(39) Consistent with the definition of ‘eligible data breach’ in the PPIP Act, this Policy notes that a data breach may involve unauthorised access, unauthorised disclosure, or loss of personal information. Each data breach will be assessed on a case-by-case basis and no response can be applied in all cases.

(40) A data breach may be deliberate or accidental and may occur by a range of different means or channels, including but not limited to, loss or theft of physical devices, misconfiguration, or over-provisioning of access to sensitive systems, inadvertent disclosure, social engineering, or hacking.

(41) Data breaches can happen in all manner of ways, for example, an email may be sent to the wrong email address, a paper file or an unprotected flash drive could be left in a taxi, a phishing email may contain a link that tricks the recipient into compromising their access credentials, or we may be the subject of a malicious cyber criminals.

Plan for managing data breaches

(42) This Policy outlines the steps we will take to respond to a reported, or suspected or confirmed data breach.

Response Plan to triage, contain, assess, notify and prevent

(43) To help ensure responses to data incidents are easily and quickly put into action, we need to take the following steps:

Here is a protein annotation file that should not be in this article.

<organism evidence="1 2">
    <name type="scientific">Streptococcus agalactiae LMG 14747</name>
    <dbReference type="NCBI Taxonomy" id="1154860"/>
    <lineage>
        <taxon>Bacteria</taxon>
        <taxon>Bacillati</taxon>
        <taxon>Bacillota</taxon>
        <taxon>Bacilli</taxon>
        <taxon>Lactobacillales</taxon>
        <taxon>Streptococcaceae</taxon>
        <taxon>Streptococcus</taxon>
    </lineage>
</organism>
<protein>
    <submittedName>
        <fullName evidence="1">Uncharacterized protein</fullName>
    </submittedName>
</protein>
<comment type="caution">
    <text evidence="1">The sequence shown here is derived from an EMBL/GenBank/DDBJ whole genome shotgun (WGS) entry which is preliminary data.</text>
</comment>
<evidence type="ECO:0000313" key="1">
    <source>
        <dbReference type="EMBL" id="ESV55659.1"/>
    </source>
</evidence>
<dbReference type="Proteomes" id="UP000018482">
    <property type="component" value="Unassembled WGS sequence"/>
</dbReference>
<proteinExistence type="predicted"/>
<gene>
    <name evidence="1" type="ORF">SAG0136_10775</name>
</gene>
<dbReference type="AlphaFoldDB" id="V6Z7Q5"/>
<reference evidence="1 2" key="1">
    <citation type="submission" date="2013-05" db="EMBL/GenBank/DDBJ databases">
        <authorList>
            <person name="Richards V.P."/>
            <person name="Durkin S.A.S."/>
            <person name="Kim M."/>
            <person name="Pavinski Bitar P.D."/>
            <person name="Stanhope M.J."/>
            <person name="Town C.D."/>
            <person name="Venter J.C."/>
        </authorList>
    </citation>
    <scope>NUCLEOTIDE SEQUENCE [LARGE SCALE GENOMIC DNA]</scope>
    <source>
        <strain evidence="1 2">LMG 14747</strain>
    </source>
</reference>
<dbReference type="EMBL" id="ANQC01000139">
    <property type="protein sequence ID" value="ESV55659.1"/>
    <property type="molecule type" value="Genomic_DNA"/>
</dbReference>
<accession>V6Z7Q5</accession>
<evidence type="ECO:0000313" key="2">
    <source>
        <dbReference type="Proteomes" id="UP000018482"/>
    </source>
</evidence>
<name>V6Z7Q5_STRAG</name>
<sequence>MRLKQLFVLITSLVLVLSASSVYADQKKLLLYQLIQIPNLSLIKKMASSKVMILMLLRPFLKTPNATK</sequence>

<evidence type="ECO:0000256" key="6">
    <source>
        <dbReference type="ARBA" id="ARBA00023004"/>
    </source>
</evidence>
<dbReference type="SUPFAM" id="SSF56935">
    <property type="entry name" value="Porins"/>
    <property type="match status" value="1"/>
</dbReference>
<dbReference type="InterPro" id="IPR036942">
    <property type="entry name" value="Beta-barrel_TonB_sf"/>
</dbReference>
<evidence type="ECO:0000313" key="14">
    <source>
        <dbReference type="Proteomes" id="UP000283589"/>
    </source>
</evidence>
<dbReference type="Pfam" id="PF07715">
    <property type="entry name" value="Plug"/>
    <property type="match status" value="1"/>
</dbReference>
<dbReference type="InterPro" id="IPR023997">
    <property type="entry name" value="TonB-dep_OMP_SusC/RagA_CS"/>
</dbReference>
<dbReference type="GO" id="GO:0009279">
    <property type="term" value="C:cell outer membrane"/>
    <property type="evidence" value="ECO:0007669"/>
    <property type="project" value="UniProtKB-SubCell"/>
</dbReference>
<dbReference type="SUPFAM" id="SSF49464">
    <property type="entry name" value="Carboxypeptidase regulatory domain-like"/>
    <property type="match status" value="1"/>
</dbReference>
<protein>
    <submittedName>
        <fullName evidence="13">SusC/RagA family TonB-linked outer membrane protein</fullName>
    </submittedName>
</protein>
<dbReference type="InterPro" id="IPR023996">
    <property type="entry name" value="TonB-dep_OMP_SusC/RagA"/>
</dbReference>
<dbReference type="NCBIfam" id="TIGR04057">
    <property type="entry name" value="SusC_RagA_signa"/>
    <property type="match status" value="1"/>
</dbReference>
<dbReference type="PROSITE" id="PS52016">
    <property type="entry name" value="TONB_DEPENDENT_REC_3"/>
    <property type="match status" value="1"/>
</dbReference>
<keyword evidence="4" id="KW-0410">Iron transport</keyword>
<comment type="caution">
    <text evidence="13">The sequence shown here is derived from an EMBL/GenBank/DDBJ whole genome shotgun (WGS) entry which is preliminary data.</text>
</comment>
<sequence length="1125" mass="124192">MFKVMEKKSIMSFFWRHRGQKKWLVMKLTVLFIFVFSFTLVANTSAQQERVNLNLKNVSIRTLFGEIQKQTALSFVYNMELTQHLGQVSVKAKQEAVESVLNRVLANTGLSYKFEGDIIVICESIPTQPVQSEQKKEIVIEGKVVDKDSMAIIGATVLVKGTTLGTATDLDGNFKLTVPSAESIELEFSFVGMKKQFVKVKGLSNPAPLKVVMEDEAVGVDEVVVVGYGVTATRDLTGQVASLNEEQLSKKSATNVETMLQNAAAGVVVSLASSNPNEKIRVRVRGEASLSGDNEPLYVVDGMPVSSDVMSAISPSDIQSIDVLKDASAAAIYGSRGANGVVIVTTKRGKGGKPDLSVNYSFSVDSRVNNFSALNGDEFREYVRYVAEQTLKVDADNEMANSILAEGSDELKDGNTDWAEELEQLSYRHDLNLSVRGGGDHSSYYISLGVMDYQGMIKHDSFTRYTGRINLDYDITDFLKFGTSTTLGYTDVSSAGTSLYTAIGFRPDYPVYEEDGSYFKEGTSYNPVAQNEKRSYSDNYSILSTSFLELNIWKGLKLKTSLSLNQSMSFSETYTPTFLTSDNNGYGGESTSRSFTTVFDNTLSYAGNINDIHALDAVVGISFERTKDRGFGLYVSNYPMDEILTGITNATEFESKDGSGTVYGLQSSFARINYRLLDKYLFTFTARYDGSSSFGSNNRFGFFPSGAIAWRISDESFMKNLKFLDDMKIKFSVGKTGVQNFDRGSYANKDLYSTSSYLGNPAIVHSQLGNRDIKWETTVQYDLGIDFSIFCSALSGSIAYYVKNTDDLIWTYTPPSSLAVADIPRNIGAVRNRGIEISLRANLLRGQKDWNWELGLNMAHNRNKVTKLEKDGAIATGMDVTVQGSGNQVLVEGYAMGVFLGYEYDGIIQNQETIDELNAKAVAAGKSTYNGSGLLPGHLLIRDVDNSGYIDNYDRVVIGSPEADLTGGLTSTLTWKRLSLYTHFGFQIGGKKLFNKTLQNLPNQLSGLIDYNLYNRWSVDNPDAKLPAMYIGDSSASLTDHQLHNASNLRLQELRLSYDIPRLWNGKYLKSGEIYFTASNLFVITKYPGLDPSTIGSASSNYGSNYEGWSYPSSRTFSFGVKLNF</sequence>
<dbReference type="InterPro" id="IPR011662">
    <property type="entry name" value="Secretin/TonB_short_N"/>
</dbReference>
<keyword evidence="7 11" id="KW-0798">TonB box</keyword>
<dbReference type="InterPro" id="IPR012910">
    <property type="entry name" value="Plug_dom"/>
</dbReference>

1. Initial assessment and triage of breach reports
    1. Does the incident involve the unauthorised loss or access of personal information?
  2. Containing a breach or suspected breach to minimise the possible harm
    1. Staff must take all reasonable steps to contain any loss or unauthorised access to personal information and report the loss or access immediately. If an email has been misaddressed, immediately try to recall the message, or email the recipient’s address and ask them to delete the misdirected email and confirm by return that they have done so. Another example of taking reasonable steps could include, If you left a file or your laptop in a taxi, or at the airport, call and advise them immediately, and ask them if it has been handed in, or could they try to recover it. 
    2. Provide as much information as possible to the Privacy team to help them investigate.
  3. Legal and Compliance, with the assistance of other Data Breach Response Team stakeholders, must assess or evaluate the information involved in the breach and the risks associated to determine the next steps and to implement any additional actions identified to mitigate risks. This could involve consideration of:
    1. the kind or kinds of information involved;
    2. the sensitivity of the information;
    3. whether the information is protected by one or more security measures;